STORY OF: The Maryborough romance that lasted a lifetime
IT HAS been decades since Olive Williams held her husband's hand as he slipped away in a Maryborough hospital bed.
When she speaks of him, though, her eyes still sparkle.
Olive celebrated turning 103 this week in the Pallas St house she has called home for the past 80 years.
It was the home she and husband Robert, affectionately known as Bob, moved into after they were married on June 2, 1939.
It is the home where they raised their three children, Wendy, Dale and Brian.
Olive remembers, with a cheeky grin, the night she met her husband.
She was living in Granville and there was a dance every week.
One night she arrived with her sister and spotted a good-looking young man from across the room.
She reckons it was love at first sight.
He had wavy hair, handsome features and he asked her to dance.
From then on, Olive and Bob were inseparable.
She'd had far from an easy life growing up.
Born in Gayndah, Olive was seven when her mum died of complications during a pregnancy.
Her family moved to Monto and then at 18 she arrived in Granville, where she noticed everyone was riding bikes.
She'd never ridden a bike before, but she was keen to try.
She was a neighbour to one of Maryborough's best-known personalities, Moira O'Sullivan, who would later become Moira Hansen when she married Brendan Hansen, who served as the member for Wide Bay from 1977 to 1983.
Quite often Olive would be called upon to give Moira a ride on her bike to get her to school.
She admits she wasn't terribly skilled in those early days of riding and when they went up a hill, both girls would have to get off and walk.
Olive, then working as a seamstress, and Bob exchanged vows at St Paul's Anglican Church.
Olive had grown up in the Church of England, but she knew her husband wasn't entirely happy with the location of their wedding.
A devoted Catholic, he would have preferred being wed at St Mary's.
Olive knew her husband was passionate about his religion and decided to follow the Catholic tradition herself.
She vowed when they had children, they would also be raised in the Catholic religion and she kept that promise.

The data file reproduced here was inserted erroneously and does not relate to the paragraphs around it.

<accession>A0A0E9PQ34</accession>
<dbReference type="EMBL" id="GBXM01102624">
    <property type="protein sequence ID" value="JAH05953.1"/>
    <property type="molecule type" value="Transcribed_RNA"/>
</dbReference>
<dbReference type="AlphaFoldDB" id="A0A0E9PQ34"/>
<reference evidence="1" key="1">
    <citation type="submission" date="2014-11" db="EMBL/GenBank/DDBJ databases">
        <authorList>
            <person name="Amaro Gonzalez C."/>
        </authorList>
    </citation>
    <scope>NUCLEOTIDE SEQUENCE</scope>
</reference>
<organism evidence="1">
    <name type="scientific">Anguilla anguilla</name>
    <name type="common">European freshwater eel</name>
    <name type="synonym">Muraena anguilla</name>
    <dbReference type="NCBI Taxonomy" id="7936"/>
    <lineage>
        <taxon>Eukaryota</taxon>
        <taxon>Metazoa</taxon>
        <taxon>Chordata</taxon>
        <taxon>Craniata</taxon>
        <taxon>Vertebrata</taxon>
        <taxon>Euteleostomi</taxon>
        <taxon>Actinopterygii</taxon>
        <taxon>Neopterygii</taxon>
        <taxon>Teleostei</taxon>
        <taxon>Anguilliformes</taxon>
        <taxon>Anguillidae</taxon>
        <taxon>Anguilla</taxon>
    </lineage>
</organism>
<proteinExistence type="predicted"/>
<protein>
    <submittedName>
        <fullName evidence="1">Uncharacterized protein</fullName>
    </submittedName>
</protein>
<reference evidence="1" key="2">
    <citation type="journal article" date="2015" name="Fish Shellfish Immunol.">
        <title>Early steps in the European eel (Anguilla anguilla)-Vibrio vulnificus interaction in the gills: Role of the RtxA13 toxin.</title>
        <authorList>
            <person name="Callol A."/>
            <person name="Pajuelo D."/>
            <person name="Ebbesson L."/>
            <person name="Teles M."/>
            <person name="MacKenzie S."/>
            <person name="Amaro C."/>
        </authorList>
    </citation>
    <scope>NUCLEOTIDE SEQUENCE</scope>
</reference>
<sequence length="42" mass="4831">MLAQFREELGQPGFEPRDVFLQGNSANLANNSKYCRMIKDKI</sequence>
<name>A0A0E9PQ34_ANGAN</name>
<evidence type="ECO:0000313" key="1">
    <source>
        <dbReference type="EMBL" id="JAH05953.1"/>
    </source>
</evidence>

Bob worked at the Wilson Hart Sawmill, which stood where the Brolga Theatre stands now, for many decades.
At 64, just as he was getting ready to retire, Bob was diagnosed with prostate cancer.
Olive was told he had nine months to live, but she asked the doctors not to tell Bob so he wouldn't give up.
As he grew sicker, Bob was taken to Maryborough's private hospital.
There, Olive's decision to follow the Catholic faith helped give her husband comfort in his final weeks.
She would recite the rosary to him every day.
In 1973 Olive won her first Teams Championship, and has been a member of 16 winning teams.
Over the years she has played in congresses at Canberra, Gold Coast, Rockhampton, Sydney and in Western Australia, to name a few.
Playing bridge has kept her mind active but at the end of last year, as her eyesight began to fail, she had to stop playing.
When she turned 101, she had some advice for the Chronicle on what had kept her going so long. It was a simple formula of three Fs - family, friends and faith.
She survived some health scares and lived to tell the tale.
A week before her 100th birthday, she fell and broke her hip while rushing to watch the Olympic Games.
After a remarkable recovery, she was one of the lucky lunchers to sit with Queensland Premier Annastacia Palaszczuk, having been officially honoured as a member of the 100-plus club.
Yesterday she sat in her chair in the sunshine surrounded by loved ones, including her nephew, who she remembers sewing a pair of pants for as a small boy, reflecting on a life well lived.